Veterans Suicide Prevention
6,500 former military personnel killed themselves in 2012. More veterans succumbed to suicide than were killed in Iraq. In 2012, 177 active-duty soldiers committed suicide, conversely 176 soldiers were killed in combat. In other words, more soldiers committed suicide compared to being killed in action. In 2012, the study concluded that Army had the highest number of suicides compared to any other service branch.
In 2013, the United States Department of Veterans Affairs released a study that covered suicides from 1999 to 2010, which showed that roughly 22 veterans were committing suicide per day, or one every 65 minutes. Some sources suggest that this rate may be undercounting suicides. A recent analysis found a suicide rate among veterans of about 30 per 100,000 population per year, compared with the civilian rate of 14 per 100,000. However, the comparison was not adjusted for age and sex.
A study published in the Cleveland Clinic Journal of Medicine found that, Veterans are not only more likely to have suicidal ideation, often associated with posttraumatic stress disorder (PTSD) and depression, but they are more likely to act on a suicidal plan. Especially since veterans may be less likely to seek help from a mental health professional, non-mental-health physicians are in a key position to screen for PTSD, depression and suicidal ideation in these patients.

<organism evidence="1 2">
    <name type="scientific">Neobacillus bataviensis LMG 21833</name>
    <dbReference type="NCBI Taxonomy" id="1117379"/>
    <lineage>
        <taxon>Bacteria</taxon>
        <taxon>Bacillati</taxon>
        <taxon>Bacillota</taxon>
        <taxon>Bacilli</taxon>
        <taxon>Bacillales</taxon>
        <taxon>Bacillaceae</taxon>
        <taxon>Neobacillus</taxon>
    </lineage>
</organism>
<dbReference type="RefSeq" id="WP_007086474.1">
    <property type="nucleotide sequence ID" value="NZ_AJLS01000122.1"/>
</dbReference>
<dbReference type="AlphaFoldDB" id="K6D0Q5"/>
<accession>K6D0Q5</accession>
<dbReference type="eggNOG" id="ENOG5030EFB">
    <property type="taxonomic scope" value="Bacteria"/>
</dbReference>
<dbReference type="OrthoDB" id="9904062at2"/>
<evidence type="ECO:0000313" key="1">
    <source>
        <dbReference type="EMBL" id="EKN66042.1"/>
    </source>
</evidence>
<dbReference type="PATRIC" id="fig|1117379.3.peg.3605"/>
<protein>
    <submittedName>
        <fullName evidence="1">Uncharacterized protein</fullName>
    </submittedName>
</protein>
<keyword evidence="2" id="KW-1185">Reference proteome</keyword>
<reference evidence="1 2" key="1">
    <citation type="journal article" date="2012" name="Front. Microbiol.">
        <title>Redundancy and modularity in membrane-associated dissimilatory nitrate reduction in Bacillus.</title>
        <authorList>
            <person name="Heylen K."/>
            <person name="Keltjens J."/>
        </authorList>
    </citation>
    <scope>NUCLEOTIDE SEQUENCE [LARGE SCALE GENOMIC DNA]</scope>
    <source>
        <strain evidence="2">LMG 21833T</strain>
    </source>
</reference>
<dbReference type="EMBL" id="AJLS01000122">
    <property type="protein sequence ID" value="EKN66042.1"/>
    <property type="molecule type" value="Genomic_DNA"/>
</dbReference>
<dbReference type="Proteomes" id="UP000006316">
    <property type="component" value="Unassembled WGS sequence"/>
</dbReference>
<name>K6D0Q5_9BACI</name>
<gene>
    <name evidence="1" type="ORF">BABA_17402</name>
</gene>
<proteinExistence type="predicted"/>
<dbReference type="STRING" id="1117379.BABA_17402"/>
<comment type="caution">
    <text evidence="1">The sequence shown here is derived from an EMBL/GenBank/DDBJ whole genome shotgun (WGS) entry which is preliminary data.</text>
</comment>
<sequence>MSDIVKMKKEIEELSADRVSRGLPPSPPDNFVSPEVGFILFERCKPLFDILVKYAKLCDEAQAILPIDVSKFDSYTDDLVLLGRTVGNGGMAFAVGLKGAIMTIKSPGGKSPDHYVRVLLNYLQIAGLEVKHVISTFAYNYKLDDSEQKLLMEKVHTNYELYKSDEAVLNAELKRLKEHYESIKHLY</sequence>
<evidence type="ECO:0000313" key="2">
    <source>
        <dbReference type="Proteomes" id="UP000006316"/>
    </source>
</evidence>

The same study also found that in veterans with PTSD related to combat experience, combat-related guilt may be a significant predictor of suicidal ideation and attempts.
Craig Bryan of the University of Utah National Center for Veterans Studies said that veterans have the same risk factors for suicide as the general population, including feelings of depression, hopelessness, post-traumatic stress disorder, a history of trauma, and access to firearms.